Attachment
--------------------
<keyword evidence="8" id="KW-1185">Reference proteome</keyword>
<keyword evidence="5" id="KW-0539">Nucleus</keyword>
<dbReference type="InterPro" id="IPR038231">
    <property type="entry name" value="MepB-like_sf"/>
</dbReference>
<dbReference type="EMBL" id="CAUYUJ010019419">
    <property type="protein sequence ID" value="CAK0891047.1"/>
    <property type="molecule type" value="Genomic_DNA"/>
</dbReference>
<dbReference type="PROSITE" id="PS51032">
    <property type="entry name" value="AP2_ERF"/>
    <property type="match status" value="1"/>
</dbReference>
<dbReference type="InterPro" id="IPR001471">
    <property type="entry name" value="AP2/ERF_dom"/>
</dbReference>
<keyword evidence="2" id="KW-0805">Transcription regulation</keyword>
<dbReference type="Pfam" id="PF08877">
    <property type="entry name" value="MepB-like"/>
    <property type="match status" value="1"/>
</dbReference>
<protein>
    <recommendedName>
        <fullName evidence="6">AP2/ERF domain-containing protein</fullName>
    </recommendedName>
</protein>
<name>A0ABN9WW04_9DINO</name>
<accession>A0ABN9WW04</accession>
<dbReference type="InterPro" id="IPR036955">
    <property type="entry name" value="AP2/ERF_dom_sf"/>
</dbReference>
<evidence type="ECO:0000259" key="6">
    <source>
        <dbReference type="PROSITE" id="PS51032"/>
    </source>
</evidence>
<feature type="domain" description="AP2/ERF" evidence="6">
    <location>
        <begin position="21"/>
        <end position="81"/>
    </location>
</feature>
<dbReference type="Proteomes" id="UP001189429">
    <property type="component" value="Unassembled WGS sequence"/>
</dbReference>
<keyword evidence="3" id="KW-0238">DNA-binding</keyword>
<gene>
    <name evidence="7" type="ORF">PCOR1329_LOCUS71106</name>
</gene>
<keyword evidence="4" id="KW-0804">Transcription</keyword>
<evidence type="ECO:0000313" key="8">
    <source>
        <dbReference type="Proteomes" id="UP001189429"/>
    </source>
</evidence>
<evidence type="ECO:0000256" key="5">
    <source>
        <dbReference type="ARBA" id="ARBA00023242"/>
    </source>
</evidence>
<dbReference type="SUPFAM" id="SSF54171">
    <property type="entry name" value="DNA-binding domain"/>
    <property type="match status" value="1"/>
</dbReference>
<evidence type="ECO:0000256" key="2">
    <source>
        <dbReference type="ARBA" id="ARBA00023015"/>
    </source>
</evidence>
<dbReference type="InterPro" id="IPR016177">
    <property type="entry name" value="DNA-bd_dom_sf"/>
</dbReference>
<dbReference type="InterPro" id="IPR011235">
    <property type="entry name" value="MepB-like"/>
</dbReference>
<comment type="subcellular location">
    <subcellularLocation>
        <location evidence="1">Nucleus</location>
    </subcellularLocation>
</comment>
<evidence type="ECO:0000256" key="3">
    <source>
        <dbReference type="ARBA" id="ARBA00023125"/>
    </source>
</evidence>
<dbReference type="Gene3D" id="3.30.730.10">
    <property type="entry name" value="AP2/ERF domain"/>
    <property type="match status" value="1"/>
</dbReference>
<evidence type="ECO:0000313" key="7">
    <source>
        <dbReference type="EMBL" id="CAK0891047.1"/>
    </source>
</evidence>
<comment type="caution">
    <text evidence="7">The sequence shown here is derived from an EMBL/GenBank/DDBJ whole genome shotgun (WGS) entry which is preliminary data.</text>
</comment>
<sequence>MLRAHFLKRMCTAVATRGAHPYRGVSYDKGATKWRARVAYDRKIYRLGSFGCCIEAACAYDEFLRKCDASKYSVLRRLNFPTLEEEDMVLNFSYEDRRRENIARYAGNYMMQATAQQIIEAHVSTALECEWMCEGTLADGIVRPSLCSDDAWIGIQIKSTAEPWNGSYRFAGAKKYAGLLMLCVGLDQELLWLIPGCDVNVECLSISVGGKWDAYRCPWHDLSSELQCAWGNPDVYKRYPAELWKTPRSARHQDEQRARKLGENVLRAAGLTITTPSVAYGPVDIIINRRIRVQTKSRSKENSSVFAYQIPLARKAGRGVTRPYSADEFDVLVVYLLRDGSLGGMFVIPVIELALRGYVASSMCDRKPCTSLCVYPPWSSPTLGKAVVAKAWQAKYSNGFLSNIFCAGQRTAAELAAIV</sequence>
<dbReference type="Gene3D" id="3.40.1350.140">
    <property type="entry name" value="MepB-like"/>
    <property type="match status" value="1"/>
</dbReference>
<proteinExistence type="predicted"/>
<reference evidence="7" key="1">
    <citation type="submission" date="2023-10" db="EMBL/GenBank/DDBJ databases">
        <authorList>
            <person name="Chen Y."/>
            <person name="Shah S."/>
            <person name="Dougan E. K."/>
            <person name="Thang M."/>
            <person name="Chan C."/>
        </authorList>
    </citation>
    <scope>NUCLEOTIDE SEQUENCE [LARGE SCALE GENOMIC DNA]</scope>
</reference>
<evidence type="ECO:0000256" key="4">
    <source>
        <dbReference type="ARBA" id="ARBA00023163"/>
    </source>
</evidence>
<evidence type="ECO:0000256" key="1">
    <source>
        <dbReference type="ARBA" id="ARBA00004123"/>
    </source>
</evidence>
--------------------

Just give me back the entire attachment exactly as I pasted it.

<keyword evidence="8" id="KW-1185">Reference proteome</keyword>
<keyword evidence="5" id="KW-0539">Nucleus</keyword>
<dbReference type="InterPro" id="IPR038231">
    <property type="entry name" value="MepB-like_sf"/>
</dbReference>
<dbReference type="EMBL" id="CAUYUJ010019419">
    <property type="protein sequence ID" value="CAK0891047.1"/>
    <property type="molecule type" value="Genomic_DNA"/>
</dbReference>
<dbReference type="PROSITE" id="PS51032">
    <property type="entry name" value="AP2_ERF"/>
    <property type="match status" value="1"/>
</dbReference>
<dbReference type="InterPro" id="IPR001471">
    <property type="entry name" value="AP2/ERF_dom"/>
</dbReference>
<keyword evidence="2" id="KW-0805">Transcription regulation</keyword>
<dbReference type="Pfam" id="PF08877">
    <property type="entry name" value="MepB-like"/>
    <property type="match status" value="1"/>
</dbReference>
<protein>
    <recommendedName>
        <fullName evidence="6">AP2/ERF domain-containing protein</fullName>
    </recommendedName>
</protein>
<name>A0ABN9WW04_9DINO</name>
<accession>A0ABN9WW04</accession>
<dbReference type="InterPro" id="IPR036955">
    <property type="entry name" value="AP2/ERF_dom_sf"/>
</dbReference>
<evidence type="ECO:0000259" key="6">
    <source>
        <dbReference type="PROSITE" id="PS51032"/>
    </source>
</evidence>
<feature type="domain" description="AP2/ERF" evidence="6">
    <location>
        <begin position="21"/>
        <end position="81"/>
    </location>
</feature>
<dbReference type="Proteomes" id="UP001189429">
    <property type="component" value="Unassembled WGS sequence"/>
</dbReference>
<keyword evidence="3" id="KW-0238">DNA-binding</keyword>
<gene>
    <name evidence="7" type="ORF">PCOR1329_LOCUS71106</name>
</gene>
<keyword evidence="4" id="KW-0804">Transcription</keyword>
<evidence type="ECO:0000313" key="8">
    <source>
        <dbReference type="Proteomes" id="UP001189429"/>
    </source>
</evidence>
<evidence type="ECO:0000256" key="5">
    <source>
        <dbReference type="ARBA" id="ARBA00023242"/>
    </source>
</evidence>
<dbReference type="SUPFAM" id="SSF54171">
    <property type="entry name" value="DNA-binding domain"/>
    <property type="match status" value="1"/>
</dbReference>
<evidence type="ECO:0000256" key="2">
    <source>
        <dbReference type="ARBA" id="ARBA00023015"/>
    </source>
</evidence>
<dbReference type="InterPro" id="IPR016177">
    <property type="entry name" value="DNA-bd_dom_sf"/>
</dbReference>
<dbReference type="InterPro" id="IPR011235">
    <property type="entry name" value="MepB-like"/>
</dbReference>
<comment type="subcellular location">
    <subcellularLocation>
        <location evidence="1">Nucleus</location>
    </subcellularLocation>
</comment>
<evidence type="ECO:0000256" key="3">
    <source>
        <dbReference type="ARBA" id="ARBA00023125"/>
    </source>
</evidence>
<dbReference type="Gene3D" id="3.30.730.10">
    <property type="entry name" value="AP2/ERF domain"/>
    <property type="match status" value="1"/>
</dbReference>
<evidence type="ECO:0000313" key="7">
    <source>
        <dbReference type="EMBL" id="CAK0891047.1"/>
    </source>
</evidence>
<comment type="caution">
    <text evidence="7">The sequence shown here is derived from an EMBL/GenBank/DDBJ whole genome shotgun (WGS) entry which is preliminary data.</text>
</comment>
<sequence>MLRAHFLKRMCTAVATRGAHPYRGVSYDKGATKWRARVAYDRKIYRLGSFGCCIEAACAYDEFLRKCDASKYSVLRRLNFPTLEEEDMVLNFSYEDRRRENIARYAGNYMMQATAQQIIEAHVSTALECEWMCEGTLADGIVRPSLCSDDAWIGIQIKSTAEPWNGSYRFAGAKKYAGLLMLCVGLDQELLWLIPGCDVNVECLSISVGGKWDAYRCPWHDLSSELQCAWGNPDVYKRYPAELWKTPRSARHQDEQRARKLGENVLRAAGLTITTPSVAYGPVDIIINRRIRVQTKSRSKENSSVFAYQIPLARKAGRGVTRPYSADEFDVLVVYLLRDGSLGGMFVIPVIELALRGYVASSMCDRKPCTSLCVYPPWSSPTLGKAVVAKAWQAKYSNGFLSNIFCAGQRTAAELAAIV</sequence>
<dbReference type="Gene3D" id="3.40.1350.140">
    <property type="entry name" value="MepB-like"/>
    <property type="match status" value="1"/>
</dbReference>
<proteinExistence type="predicted"/>
<reference evidence="7" key="1">
    <citation type="submission" date="2023-10" db="EMBL/GenBank/DDBJ databases">
        <authorList>
            <person name="Chen Y."/>
            <person name="Shah S."/>
            <person name="Dougan E. K."/>
            <person name="Thang M."/>
            <person name="Chan C."/>
        </authorList>
    </citation>
    <scope>NUCLEOTIDE SEQUENCE [LARGE SCALE GENOMIC DNA]</scope>
</reference>
<evidence type="ECO:0000256" key="4">
    <source>
        <dbReference type="ARBA" id="ARBA00023163"/>
    </source>
</evidence>
<evidence type="ECO:0000256" key="1">
    <source>
        <dbReference type="ARBA" id="ARBA00004123"/>
    </source>
</evidence>